Reggie McKenzie, Dolphins senior personnel executive

The former Raiders GM from 2012-18 drafted Derek Carr, Amari Cooper and Khalil Mack but lost the tug-of-war with Jon Gruden. Since joining Chris Grier in Miami, McKenzie has helped oversee one of the most successful one-year tank jobs in recent NFL history. That sort of experience will be crucial in his next job.

Dan Morgan, Bills director of player personnel

A tackling machine at linebacker for the Panthers, Morgan had been in Seattle's personnel department for nearly a decade before Brandon Beane brought him on in Buffalo. Morgan's time as a GM is coming after helping build a consistent winner in western New York.

Scott Pioli, former Chiefs GM, Patriots exec

A good fraction of this list has worked with or for Pioli, which speaks to his influence and a keen eye for talent. A five-time executive of the year with the Chiefs and Patriots, Pioli has been working in media since leaving his post as Atlanta's assistant GM. He has a sterling record on diversity and inclusion, and he'll be able to identify and develop talent in personnel, coaching and roster.

Ryan Poles, Chiefs assistant director of player personnel

One of the hottest names under 40 years of age circulating, Poles linked with Pioli in Kansas City and has since learned under John Dorsey, Brett Veach and Andy Reid. Working in those different, disparate systems and finding successes in them are ideas he can marry when he gets his shot. 

Jerry Reese, former Giants GM

He spent nearly a quarter-century in the Giants organization and won two Super Bowls as their GM. Things fell apart in the final years with coaches and failed first-round picks Ereck Flowers and Eli Apple, but time away has been good for Reese's reputation and will be a top name for a team looking for a veteran GM like Detroit.

Joe Schoen, Bills assistant GM

He scouted for the Panthers and Dolphins before becoming director of player personnel in Miami. Beane poached him in 2017 and has been at his right hand to deliver a playoff contender to Buffalo. Schoen played a role this offseason in trading for Stefon Diggs and inking both TreDavious White and Dion Dawkins to extensions that didn't cripple the team's cap.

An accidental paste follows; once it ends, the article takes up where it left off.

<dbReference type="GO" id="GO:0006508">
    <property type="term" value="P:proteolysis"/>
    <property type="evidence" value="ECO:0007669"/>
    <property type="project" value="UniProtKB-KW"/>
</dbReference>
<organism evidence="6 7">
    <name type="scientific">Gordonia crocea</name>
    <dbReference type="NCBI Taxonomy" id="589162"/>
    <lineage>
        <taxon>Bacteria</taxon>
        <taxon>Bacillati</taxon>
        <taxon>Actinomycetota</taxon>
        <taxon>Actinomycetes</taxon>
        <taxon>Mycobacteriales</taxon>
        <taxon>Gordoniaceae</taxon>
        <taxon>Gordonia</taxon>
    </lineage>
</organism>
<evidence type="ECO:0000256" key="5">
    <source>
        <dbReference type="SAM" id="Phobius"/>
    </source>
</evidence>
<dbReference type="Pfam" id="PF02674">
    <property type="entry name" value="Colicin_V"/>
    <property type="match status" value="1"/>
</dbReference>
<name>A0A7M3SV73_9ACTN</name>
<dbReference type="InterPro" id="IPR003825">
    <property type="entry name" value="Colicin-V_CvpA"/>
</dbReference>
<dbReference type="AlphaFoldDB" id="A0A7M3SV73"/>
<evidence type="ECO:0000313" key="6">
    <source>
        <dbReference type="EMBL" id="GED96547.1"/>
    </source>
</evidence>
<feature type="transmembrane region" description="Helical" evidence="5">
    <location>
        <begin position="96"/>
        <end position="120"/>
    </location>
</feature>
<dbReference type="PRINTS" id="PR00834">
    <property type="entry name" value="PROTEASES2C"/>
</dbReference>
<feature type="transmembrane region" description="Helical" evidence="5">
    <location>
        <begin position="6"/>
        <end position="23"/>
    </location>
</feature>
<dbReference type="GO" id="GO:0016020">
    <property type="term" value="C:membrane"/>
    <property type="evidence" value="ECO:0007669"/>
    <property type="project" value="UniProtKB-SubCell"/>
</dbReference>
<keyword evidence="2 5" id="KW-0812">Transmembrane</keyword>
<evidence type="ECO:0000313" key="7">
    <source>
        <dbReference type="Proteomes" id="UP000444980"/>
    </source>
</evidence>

Rick Smith, former Texans GM

His tenure in Houston looked good in real time, but with what's happened there since he left, it looks incredible. Smith was on the front-end of things like sleep science in the NFL and built a winner in the AFC South. He traded up in the 2017 draft to get Deshaun Watson -- the best thing going for Houston.

Samir Suleiman, Panthers director of player negotiations

Carolina owner David Tepper poached Suleiman from Pittsburgh, where he owned part of the team, to join him in Charlotte earlier this year. Suleiman is adept at navigating the salary cap, which will come in handy more this offseason than others. An analytics-based front office could use him.

Louis Riddick, former Eagles director of pro personnel

The ESPN NFL announcer has popped onto the radar the last year-plus for GM jobs. The Falcons have expressed interest in the former player turned scout who had stints in both Washington and Philadelphia.


After consecutive 11-win weeks, I got a 12-4 Week 14 even though that Texans-over-Bears pick is still gnawing at me. I'm now 138-68-1 on the season and I took the Raiders on Thursday Night Football. That's just another TNF loss for me. My worst day of the week for picking games. But we'll recover. To the picks!

Patriots at Dolphins
Sunday, 1 p.m. ET, CBS

Miami will blitz the hell out of Cam Newton and then take the ball from the Patriots. That's what the Dolphins defense has done all year and it will continue as they lead the league in takeaways with 25. I'll be interested to see what Bill Belichick does to Tua Tagovailoa since he typically handles rookie QBs well and evaluated the Alabama QB closely in the draft process.
The pick: Dolphins

Bears at Vikings
Sunday, 1 p.m. ET, Fox

Chicago's rush defense took care of Dalvin Cook last time, holding him to 3.2 yards per carry. After missing a few games, Akiem Hicks is back for Chicago and handling his business in the middle of the line. Unfortunately for the Bears, Minnesota also has Justin Jefferson. I'm not convinced they'll be able to handle both of those weapons.
The pick: Vikings

Eagles at Cardinals
Sunday, 4:05 p.m. ET, Fox

I wasn't surprised that Jalen Hurts provided a spark for Philly. I was surprised that he was able to beat the Saints by running all over that defense. The Cardinals are a tough team to trust, but with one game of film on Hurts and two years of facing Kyler Murray at practice, I think Arizona takes care of business as it claws for the postseason.
The pick: Cardinals

The rest

Bills over Broncos
Packers over Panthers
Cowboys over 49ers
Browns over Giants
Colts over Texans
Titans over Lions
Buccaneers over Falcons
Ravens over Jaguars
Seahawks over Football Team
Rams over Jets
Chiefs over Saints
Steelers over Bengals